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Stealing from children -- and how to prevent it
by Mike Woitalla, March 18th, 2010 4:03AM
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By Mike Woitalla

A youth soccer league's fees are raised, piquing the curiosity of a parent, who decides to investigate. She researches refereeing and field rental fees, and finds significant gaps between what was charged and what was paid for those services.

Subsequently, the league treasurer resigns amid accusations of financial wrongdoing. But it’s too late for the children in the 75-team Central Missouri Soccer League. The Columbia Daily Tribune explains that the league’s finances are too disorganized to move forward for the 2010 season.

Alas, embezzlement from youth sports organizations is no rarity. Just how easy it is to get away with stealing funds was demonstrated a few years ago when in Michigan the sheriff’s department said it was able to arrest a man, who stole up to $30,000 from a youth soccer organization, only because a one-day delay in his garbage pickup enabled them to recover the crucial evidence from his trash can that linked him to the theft.

In 2007, the former treasurer of the Castro Valley Youth Soccer League in California was charged with embezzling nearly $170,000 over a 30-month period.

Last November, a Pennsylvania woman known to her friends as "the ultimate soccer mom" was sentenced to jail for stealing more than $75,000 from the Valley Soccer Club. She had used the club’s ATM card to siphon off funds during her four-year tenure as treasurer. It was her successor who discovered the fraud.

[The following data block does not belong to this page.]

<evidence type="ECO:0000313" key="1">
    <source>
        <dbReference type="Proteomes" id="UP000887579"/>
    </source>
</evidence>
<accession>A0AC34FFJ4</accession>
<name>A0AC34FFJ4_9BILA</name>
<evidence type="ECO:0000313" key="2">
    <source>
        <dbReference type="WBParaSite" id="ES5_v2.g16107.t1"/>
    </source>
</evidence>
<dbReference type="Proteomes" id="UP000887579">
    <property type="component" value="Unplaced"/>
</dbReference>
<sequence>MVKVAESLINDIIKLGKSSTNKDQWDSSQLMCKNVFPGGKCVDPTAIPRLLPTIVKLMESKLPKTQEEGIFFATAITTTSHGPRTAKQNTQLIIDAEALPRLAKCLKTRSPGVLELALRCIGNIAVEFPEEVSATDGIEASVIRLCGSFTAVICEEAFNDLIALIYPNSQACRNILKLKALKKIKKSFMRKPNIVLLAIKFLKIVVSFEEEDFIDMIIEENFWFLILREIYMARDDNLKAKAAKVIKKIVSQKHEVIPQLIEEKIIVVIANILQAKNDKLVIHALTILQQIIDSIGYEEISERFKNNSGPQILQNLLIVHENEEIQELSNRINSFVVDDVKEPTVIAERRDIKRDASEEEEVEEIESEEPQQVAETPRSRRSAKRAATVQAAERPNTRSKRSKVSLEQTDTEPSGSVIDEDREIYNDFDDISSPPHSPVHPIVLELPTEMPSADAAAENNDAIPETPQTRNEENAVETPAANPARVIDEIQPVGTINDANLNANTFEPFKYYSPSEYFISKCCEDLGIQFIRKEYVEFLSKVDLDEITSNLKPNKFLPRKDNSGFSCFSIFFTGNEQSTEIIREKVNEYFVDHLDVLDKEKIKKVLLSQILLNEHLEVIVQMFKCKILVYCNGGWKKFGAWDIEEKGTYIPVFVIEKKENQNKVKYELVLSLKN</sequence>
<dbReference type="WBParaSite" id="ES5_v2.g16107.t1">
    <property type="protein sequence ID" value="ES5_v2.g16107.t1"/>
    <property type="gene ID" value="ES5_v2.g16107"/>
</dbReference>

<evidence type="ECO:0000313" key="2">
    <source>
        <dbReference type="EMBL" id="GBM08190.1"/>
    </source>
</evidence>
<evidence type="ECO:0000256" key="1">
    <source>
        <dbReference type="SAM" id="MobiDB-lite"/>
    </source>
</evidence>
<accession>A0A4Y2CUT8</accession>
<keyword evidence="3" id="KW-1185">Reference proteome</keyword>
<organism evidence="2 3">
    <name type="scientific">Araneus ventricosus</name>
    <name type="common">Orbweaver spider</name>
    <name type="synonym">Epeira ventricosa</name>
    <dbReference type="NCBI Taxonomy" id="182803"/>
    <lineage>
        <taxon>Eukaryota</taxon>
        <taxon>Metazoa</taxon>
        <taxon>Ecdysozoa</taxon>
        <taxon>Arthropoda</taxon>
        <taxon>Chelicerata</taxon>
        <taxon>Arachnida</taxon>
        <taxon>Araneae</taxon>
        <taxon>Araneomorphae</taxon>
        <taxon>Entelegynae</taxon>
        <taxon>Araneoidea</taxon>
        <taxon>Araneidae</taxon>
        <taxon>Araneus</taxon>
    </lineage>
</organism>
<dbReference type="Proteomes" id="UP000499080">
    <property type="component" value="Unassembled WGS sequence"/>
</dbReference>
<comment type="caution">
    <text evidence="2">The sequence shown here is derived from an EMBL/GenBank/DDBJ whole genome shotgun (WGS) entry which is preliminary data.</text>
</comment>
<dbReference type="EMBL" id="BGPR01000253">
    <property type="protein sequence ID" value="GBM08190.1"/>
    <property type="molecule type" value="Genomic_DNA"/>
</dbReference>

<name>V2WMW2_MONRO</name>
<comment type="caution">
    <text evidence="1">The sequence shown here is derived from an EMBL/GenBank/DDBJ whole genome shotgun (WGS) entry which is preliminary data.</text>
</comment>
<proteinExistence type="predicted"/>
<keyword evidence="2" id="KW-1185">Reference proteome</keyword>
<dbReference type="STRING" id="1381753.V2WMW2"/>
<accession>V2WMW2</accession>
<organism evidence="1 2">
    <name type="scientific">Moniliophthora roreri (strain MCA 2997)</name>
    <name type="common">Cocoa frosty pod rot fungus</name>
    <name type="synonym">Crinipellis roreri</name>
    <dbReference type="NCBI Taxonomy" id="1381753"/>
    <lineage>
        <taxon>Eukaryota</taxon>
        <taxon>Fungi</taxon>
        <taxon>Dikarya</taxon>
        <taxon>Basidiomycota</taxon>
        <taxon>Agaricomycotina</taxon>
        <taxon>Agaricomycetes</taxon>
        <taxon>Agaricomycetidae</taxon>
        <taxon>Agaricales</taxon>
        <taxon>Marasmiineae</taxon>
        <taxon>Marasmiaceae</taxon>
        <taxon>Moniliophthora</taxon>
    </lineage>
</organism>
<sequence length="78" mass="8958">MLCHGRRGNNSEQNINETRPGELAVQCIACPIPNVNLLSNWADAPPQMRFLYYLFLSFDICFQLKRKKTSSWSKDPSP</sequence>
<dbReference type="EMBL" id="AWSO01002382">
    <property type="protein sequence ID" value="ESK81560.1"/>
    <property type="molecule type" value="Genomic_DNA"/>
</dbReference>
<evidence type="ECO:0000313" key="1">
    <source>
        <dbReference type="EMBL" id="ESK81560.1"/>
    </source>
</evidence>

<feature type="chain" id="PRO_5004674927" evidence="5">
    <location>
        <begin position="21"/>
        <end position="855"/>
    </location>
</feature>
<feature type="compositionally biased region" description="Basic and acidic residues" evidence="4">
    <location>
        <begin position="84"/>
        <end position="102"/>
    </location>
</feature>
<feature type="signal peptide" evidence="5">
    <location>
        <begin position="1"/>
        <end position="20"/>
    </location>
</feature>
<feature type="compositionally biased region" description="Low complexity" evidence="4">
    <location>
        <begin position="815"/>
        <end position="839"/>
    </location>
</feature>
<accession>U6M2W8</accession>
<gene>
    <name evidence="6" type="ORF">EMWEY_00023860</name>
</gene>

That such large sums can be stolen for so long before anyone notices begs the question of how prevalent smaller-scale thefts are that go undetected.

In an article about the problem in Crain’s Detroit Business, Sherri Welch outlined BASIC FINANCIAL CONTROLS nonprofits should have in place to guard against embezzlement of funds and other types of fraud, including:

* Transparency in all financial transactions.

* Requiring the signature of more than one person on checks.

* Non-staff oversight of finances.

* Regular board reviews and audits of finances and tax filings.

* Independent reviews of financial procedures, controls and policies to provide strong financial safeguards.

* Policies that encourage employees/board members to come forward as soon as possible with credible information on illegal practices or violations of policies.

(Mike Woitalla, the executive editor of Soccer America, coaches youth soccer with Rockridge SC in Oakland, Calif. His youth articles are archived at YouthSoccerFun.com.

Do you have an idea for a Youth Insider Soccer column? We'd love to hear it. E-mail us at: mike@socceramerica.com.



0 comments
  1. Gerard McLean
    commented on: March 18, 2010 at 11:31 a.m.
    We just wrote and published an article for our blog on this very issue for soccer tournaments, with some specific advice on how to control money. http://www.tourneycentral.com/where-is-my-money-going-why-controlling-the-money-for-your-soccer-tournament-is-key-to-success.html Will be adding a link to this story as well. Thanks!
  1. Matthew Johnston
    commented on: March 18, 2010 at 2:25 p.m.
    All the steps that Mike Woitella notes help, but if you do only one thing, I suggest, as an attorney (and former manager of political action funds--also voluntarily funded), that the easiest way to prevent embezzlement is to have someone other than a person who can sign checks with the duty of balancing the checkbook every month. Embezzlement is not necessarily a crime of greed, but a crime of opportunity. Deny check-writers the opportunity to steal. I also suggest term limits for treasurers. The case of a woman who was treasurer for four years gives too much opportunity. I would think two years at max at any one term.

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